On A Sea of Glass & Part-Time Explorer 112th Anniversary Titanic Livestream 2024

On A Sea of Glass & Part-Time Explorer 112th Anniversary Titanic Livestream 2024

I am honoured to have been invited to participate in the On A Sea of Glass and Part-Time Explorer 112th Anniversary Titanic Livestream, which will be broadcast on Thomas Lynskey’s Part-Time Explorer channel on YouTube.  It starts at 9.30 p.m. Eastern Time (United States) on Sunday 14 April 2024 / 2.30 a.m. (United Kingdom) on Monday 15 April 2024.  The livestream will also be recorded and available to replay afterwards.

Hosted by Thomas Lynskey, it includes special guests Alex Moeller and Levi Rourke; historians and On A Sea of Glass co-authors Tad Fitch, J. Kent Layton and Bill Wormstedt; and guest historians George Behe, Don Lynch, Ken Marschall and I. 

 

 


 

Big Ships and Small Boats

New Article: Big Ships and Small Boats

A new article, ‘Big Ships and Small Boats’ has been uploaded.

In the years leading up to the Titanic disaster, ships were getting significantly larger.  A lot of comment at the time and up to the present day has focused on the increasing size of ships in relation to the lifeboats they needed to carry under the law.  However, this overlooks the fact that the size of a ship was not necessarily a reliable indicator of how many passengers and crew she could carry.  This article provides a snapshot comparison between Olympic and Carpathia in April 1912 and some comparative British government data looking at the largest foreign-going passenger steamers, their passenger and crew capacity and lifeboat provision.

It was first published in the Titanic International Society’s Voyage September 2022: Pages 3-4.

 


 

‘Olympic: Thomas Andrews’ Notes from a Successful Maiden Voyage’

It was great to be able to present my lecture about Thomas Andrews and the observations he made during Olympic‘s maiden voyage in June 1911.  I spoke at PRONI, in a lecture jointly supported by PRONI and the Belfast Titanic Society:

‘Olympic: Thomas Andrews’ Notes from a Successful Maiden Voyage”’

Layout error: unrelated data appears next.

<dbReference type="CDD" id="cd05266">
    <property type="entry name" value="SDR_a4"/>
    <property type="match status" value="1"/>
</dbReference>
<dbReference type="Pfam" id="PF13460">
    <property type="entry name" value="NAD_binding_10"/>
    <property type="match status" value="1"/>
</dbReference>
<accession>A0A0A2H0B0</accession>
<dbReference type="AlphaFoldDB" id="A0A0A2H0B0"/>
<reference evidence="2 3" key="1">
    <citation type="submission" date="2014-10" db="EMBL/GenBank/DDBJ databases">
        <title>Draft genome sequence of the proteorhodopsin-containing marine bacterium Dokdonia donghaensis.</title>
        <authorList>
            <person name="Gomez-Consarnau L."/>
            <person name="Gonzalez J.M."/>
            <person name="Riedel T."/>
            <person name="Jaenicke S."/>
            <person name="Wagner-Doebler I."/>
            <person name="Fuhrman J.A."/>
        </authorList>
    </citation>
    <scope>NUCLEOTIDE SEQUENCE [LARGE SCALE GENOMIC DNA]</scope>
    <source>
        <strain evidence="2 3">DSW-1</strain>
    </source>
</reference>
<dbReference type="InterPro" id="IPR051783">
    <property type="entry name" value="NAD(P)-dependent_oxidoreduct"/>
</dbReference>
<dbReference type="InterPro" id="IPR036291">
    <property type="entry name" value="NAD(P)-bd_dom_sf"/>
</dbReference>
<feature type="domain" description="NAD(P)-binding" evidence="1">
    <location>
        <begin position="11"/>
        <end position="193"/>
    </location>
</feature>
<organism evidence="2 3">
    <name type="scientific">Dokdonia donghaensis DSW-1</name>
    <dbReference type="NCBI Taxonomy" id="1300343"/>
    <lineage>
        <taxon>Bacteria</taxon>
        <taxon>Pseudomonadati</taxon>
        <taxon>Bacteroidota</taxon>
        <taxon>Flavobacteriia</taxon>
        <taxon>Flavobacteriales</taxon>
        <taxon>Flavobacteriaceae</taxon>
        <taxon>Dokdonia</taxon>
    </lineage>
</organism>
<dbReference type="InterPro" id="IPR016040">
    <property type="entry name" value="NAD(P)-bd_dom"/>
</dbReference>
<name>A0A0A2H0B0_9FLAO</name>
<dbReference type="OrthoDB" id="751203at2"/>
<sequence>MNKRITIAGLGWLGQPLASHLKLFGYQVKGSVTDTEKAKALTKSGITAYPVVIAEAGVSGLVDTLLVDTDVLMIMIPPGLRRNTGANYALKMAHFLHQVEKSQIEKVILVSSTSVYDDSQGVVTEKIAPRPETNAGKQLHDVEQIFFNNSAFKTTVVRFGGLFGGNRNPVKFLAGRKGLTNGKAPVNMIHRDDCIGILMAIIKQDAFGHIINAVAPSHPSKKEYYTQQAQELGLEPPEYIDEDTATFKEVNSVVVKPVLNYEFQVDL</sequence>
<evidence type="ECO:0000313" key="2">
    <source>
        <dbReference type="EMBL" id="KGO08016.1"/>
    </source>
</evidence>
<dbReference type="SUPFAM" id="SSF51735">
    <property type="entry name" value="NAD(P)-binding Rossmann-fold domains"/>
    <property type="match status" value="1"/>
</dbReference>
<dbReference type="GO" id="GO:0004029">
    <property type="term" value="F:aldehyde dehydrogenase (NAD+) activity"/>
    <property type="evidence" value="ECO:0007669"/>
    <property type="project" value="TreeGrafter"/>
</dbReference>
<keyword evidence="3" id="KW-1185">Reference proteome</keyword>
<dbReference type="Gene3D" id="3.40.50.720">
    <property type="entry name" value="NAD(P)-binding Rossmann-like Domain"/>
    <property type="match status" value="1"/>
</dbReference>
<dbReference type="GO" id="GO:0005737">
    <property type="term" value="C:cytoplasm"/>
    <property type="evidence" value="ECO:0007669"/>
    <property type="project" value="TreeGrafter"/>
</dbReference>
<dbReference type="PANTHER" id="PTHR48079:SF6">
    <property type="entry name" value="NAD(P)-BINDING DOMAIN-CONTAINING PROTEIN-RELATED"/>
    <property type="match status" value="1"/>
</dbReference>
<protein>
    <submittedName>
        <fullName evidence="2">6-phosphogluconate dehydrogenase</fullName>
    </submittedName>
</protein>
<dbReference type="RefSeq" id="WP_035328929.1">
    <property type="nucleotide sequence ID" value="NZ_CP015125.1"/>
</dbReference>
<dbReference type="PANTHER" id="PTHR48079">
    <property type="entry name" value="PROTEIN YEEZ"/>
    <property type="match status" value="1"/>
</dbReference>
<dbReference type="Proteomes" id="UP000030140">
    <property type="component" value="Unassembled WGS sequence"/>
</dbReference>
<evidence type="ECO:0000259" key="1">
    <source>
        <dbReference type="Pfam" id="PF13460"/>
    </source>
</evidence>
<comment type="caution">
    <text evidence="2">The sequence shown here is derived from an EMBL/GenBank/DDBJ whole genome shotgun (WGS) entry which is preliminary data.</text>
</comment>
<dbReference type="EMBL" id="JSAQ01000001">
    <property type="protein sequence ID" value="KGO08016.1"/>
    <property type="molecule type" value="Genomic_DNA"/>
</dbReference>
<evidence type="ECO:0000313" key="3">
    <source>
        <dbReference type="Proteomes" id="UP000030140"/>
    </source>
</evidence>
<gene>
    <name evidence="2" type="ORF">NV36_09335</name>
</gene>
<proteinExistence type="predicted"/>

(September 2023)

In June 1911, Thomas Andrews was onboard Olympic during her maiden voyage to observe how she performed under normal operating conditions at sea; to monitor her progress; and make all sorts of notes. His comments were wide ranging and went beyond matters of shipbuilding in a number of cases.  These included recommendations for changing particular operating procedures or improving the working practices of the ship’s crew; improving aspects of the ship’s passenger accommodation and increasing her earning power, such as by adding additional staterooms; or in making economies (he saw no need to provide both linoleum tiles and carpeting in the captain’s sitting room).  He made a particular recommendation to try and help keep third class female passengers safe from unwanted attention. Andrews’ notes included many aspects where Titanic‘s design was improved compared to Olympic‘s.  They show a remarkable attention to detail, demonstrating the concerns of a knowledgeable professional who was intent on improving her design in even the slightest way. 

 


 

10 March 2023: Titanic Talkline

Titanic Talkline Podcast

My Titanic Talkline podcast (Season 1, Episode 17) is available online: ‘Mark Chirnside comes aboard this week for a great chat about the Titanic and her sister ships, Olympic and Britannic, as well as the Harland and Wolff shipyards!’ Thanks to Alexia Thirumalai for inviting me and hosting.


 

7 February 2023

New Article: ‘”The Old Rules…Are Entirely Obsolete”: British Lifeboat Regulation in the 1880s’

A new article, ‘”The Old Rules…Are Entirely Obsolete”: British Lifeboat Regulation in the 1880s’, explores lifeboat regulations in the 1880s. They were comparatively worse than the rules in force when Titanic foundered in 1912, but a senior official argued  ‘you can make ships perfectly safe by [watertight] subdivision’.